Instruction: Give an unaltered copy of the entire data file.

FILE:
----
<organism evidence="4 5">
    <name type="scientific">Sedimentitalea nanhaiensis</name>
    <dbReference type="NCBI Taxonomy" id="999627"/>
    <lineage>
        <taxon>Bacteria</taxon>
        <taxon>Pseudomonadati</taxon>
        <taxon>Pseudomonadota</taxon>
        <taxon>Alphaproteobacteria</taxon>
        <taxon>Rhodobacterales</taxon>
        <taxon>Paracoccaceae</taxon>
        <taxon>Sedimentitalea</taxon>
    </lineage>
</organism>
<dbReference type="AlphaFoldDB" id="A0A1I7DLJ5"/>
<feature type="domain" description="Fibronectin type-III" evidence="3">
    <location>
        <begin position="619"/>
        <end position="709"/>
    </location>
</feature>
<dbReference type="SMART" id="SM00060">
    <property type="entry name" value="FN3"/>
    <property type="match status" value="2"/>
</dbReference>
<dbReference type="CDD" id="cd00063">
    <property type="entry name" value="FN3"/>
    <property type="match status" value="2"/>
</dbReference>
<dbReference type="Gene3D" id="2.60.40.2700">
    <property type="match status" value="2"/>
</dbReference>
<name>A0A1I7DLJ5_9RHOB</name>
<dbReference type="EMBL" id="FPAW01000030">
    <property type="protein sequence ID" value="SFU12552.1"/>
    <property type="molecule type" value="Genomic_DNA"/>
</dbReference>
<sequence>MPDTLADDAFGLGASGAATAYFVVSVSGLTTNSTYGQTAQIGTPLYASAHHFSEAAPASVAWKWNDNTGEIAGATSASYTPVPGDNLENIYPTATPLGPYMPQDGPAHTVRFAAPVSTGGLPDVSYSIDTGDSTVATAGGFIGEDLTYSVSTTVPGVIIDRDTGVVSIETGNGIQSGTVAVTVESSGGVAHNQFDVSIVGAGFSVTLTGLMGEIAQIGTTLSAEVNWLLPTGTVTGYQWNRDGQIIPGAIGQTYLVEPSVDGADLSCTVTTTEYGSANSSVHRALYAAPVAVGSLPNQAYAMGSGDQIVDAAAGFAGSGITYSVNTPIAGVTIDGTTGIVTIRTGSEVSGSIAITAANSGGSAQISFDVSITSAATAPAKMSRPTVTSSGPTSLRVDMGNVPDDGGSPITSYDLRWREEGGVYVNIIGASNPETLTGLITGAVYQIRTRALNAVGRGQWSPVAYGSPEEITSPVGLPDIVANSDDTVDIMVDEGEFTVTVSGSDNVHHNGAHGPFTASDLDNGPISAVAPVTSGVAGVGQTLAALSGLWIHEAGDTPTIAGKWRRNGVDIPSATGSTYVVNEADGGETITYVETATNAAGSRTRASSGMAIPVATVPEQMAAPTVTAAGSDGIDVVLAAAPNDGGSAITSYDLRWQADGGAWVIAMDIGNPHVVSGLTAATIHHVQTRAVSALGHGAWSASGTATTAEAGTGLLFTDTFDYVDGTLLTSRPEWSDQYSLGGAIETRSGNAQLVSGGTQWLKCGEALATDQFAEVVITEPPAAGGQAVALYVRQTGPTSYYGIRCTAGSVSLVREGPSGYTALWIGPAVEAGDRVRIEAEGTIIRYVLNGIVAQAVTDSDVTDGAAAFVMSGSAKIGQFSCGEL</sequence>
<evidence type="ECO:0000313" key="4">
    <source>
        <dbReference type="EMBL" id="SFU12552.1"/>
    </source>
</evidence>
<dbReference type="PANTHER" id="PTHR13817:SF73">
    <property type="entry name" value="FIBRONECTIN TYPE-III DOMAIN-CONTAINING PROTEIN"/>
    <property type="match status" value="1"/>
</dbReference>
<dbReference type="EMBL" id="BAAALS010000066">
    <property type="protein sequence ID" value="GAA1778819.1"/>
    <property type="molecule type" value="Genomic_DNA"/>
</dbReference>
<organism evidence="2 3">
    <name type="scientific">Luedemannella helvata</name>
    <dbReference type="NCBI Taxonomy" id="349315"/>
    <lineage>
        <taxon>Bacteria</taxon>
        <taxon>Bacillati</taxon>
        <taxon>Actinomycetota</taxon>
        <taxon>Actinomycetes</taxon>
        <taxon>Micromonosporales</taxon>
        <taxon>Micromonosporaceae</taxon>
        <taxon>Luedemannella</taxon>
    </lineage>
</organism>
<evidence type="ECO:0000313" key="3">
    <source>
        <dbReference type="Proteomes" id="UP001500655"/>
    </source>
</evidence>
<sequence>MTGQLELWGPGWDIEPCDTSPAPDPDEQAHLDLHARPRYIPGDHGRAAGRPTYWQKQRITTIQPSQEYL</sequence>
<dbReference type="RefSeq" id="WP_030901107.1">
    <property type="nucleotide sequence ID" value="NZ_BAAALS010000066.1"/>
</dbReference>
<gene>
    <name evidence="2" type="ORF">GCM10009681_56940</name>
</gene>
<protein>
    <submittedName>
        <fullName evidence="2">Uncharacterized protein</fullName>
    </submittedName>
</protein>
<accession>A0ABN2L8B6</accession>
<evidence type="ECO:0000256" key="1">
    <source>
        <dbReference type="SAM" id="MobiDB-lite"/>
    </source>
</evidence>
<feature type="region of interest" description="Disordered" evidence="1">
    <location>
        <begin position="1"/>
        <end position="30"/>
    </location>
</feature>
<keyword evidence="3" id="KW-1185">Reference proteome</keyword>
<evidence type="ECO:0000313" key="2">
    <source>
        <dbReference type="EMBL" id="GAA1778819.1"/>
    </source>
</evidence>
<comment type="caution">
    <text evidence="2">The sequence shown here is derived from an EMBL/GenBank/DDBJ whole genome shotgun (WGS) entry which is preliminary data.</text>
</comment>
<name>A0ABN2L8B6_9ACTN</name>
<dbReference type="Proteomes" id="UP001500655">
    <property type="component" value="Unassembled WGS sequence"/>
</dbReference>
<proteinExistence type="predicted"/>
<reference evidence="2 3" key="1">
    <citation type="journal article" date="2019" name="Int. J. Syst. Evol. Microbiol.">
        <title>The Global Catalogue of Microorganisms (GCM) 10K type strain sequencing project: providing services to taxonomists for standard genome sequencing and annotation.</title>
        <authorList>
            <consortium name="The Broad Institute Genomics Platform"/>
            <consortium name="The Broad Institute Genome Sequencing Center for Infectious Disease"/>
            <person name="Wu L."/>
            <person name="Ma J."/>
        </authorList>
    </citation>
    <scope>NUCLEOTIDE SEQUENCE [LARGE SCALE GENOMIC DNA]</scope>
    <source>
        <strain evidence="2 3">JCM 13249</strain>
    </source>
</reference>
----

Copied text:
<organism evidence="4 5">
    <name type="scientific">Sedimentitalea nanhaiensis</name>
    <dbReference type="NCBI Taxonomy" id="999627"/>
    <lineage>
        <taxon>Bacteria</taxon>
        <taxon>Pseudomonadati</taxon>
        <taxon>Pseudomonadota</taxon>
        <taxon>Alphaproteobacteria</taxon>
        <taxon>Rhodobacterales</taxon>
        <taxon>Paracoccaceae</taxon>
        <taxon>Sedimentitalea</taxon>
    </lineage>
</organism>
<dbReference type="AlphaFoldDB" id="A0A1I7DLJ5"/>
<feature type="domain" description="Fibronectin type-III" evidence="3">
    <location>
        <begin position="619"/>
        <end position="709"/>
    </location>
</feature>
<dbReference type="SMART" id="SM00060">
    <property type="entry name" value="FN3"/>
    <property type="match status" value="2"/>
</dbReference>
<dbReference type="CDD" id="cd00063">
    <property type="entry name" value="FN3"/>
    <property type="match status" value="2"/>
</dbReference>
<dbReference type="Gene3D" id="2.60.40.2700">
    <property type="match status" value="2"/>
</dbReference>
<name>A0A1I7DLJ5_9RHOB</name>
<dbReference type="EMBL" id="FPAW01000030">
    <property type="protein sequence ID" value="SFU12552.1"/>
    <property type="molecule type" value="Genomic_DNA"/>
</dbReference>
<sequence>MPDTLADDAFGLGASGAATAYFVVSVSGLTTNSTYGQTAQIGTPLYASAHHFSEAAPASVAWKWNDNTGEIAGATSASYTPVPGDNLENIYPTATPLGPYMPQDGPAHTVRFAAPVSTGGLPDVSYSIDTGDSTVATAGGFIGEDLTYSVSTTVPGVIIDRDTGVVSIETGNGIQSGTVAVTVESSGGVAHNQFDVSIVGAGFSVTLTGLMGEIAQIGTTLSAEVNWLLPTGTVTGYQWNRDGQIIPGAIGQTYLVEPSVDGADLSCTVTTTEYGSANSSVHRALYAAPVAVGSLPNQAYAMGSGDQIVDAAAGFAGSGITYSVNTPIAGVTIDGTTGIVTIRTGSEVSGSIAITAANSGGSAQISFDVSITSAATAPAKMSRPTVTSSGPTSLRVDMGNVPDDGGSPITSYDLRWREEGGVYVNIIGASNPETLTGLITGAVYQIRTRALNAVGRGQWSPVAYGSPEEITSPVGLPDIVANSDDTVDIMVDEGEFTVTVSGSDNVHHNGAHGPFTASDLDNGPISAVAPVTSGVAGVGQTLAALSGLWIHEAGDTPTIAGKWRRNGVDIPSATGSTYVVNEADGGETITYVETATNAAGSRTRASSGMAIPVATVPEQMAAPTVTAAGSDGIDVVLAAAPNDGGSAITSYDLRWQADGGAWVIAMDIGNPHVVSGLTAATIHHVQTRAVSALGHGAWSASGTATTAEAGTGLLFTDTFDYVDGTLLTSRPEWSDQYSLGGAIETRSGNAQLVSGGTQWLKCGEALATDQFAEVVITEPPAAGGQAVALYVRQTGPTSYYGIRCTAGSVSLVREGPSGYTALWIGPAVEAGDRVRIEAEGTIIRYVLNGIVAQAVTDSDVTDGAAAFVMSGSAKIGQFSCGEL</sequence>
<evidence type="ECO:0000313" key="4">
    <source>
        <dbReference type="EMBL" id="SFU12552.1"/>
    </source>
</evidence>
<dbReference type="PANTHER" id="PTHR13817:SF73">
    <property type="entry name" value="FIBRONECTIN TYPE-III DOMAIN-CONTAINING PROTEIN"/>
    <property type="match status" value="1"/>
</dbReference>
<dbReference type="EMBL" id="BAAALS010000066">
    <property type="protein sequence ID" value="GAA1778819.1"/>
    <property type="molecule type" value="Genomic_DNA"/>
</dbReference>
<organism evidence="2 3">
    <name type="scientific">Luedemannella helvata</name>
    <dbReference type="NCBI Taxonomy" id="349315"/>
    <lineage>
        <taxon>Bacteria</taxon>
        <taxon>Bacillati</taxon>
        <taxon>Actinomycetota</taxon>
        <taxon>Actinomycetes</taxon>
        <taxon>Micromonosporales</taxon>
        <taxon>Micromonosporaceae</taxon>
        <taxon>Luedemannella</taxon>
    </lineage>
</organism>
<evidence type="ECO:0000313" key="3">
    <source>
        <dbReference type="Proteomes" id="UP001500655"/>
    </source>
</evidence>
<sequence>MTGQLELWGPGWDIEPCDTSPAPDPDEQAHLDLHARPRYIPGDHGRAAGRPTYWQKQRITTIQPSQEYL</sequence>
<dbReference type="RefSeq" id="WP_030901107.1">
    <property type="nucleotide sequence ID" value="NZ_BAAALS010000066.1"/>
</dbReference>
<gene>
    <name evidence="2" type="ORF">GCM10009681_56940</name>
</gene>
<protein>
    <submittedName>
        <fullName evidence="2">Uncharacterized protein</fullName>
    </submittedName>
</protein>
<accession>A0ABN2L8B6</accession>
<evidence type="ECO:0000256" key="1">
    <source>
        <dbReference type="SAM" id="MobiDB-lite"/>
    </source>
</evidence>
<feature type="region of interest" description="Disordered" evidence="1">
    <location>
        <begin position="1"/>
        <end position="30"/>
    </location>
</feature>
<keyword evidence="3" id="KW-1185">Reference proteome</keyword>
<evidence type="ECO:0000313" key="2">
    <source>
        <dbReference type="EMBL" id="GAA1778819.1"/>
    </source>
</evidence>
<comment type="caution">
    <text evidence="2">The sequence shown here is derived from an EMBL/GenBank/DDBJ whole genome shotgun (WGS) entry which is preliminary data.</text>
</comment>
<name>A0ABN2L8B6_9ACTN</name>
<dbReference type="Proteomes" id="UP001500655">
    <property type="component" value="Unassembled WGS sequence"/>
</dbReference>
<proteinExistence type="predicted"/>
<reference evidence="2 3" key="1">
    <citation type="journal article" date="2019" name="Int. J. Syst. Evol. Microbiol.">
        <title>The Global Catalogue of Microorganisms (GCM) 10K type strain sequencing project: providing services to taxonomists for standard genome sequencing and annotation.</title>
        <authorList>
            <consortium name="The Broad Institute Genomics Platform"/>
            <consortium name="The Broad Institute Genome Sequencing Center for Infectious Disease"/>
            <person name="Wu L."/>
            <person name="Ma J."/>
        </authorList>
    </citation>
    <scope>NUCLEOTIDE SEQUENCE [LARGE SCALE GENOMIC DNA]</scope>
    <source>
        <strain evidence="2 3">JCM 13249</strain>
    </source>
</reference>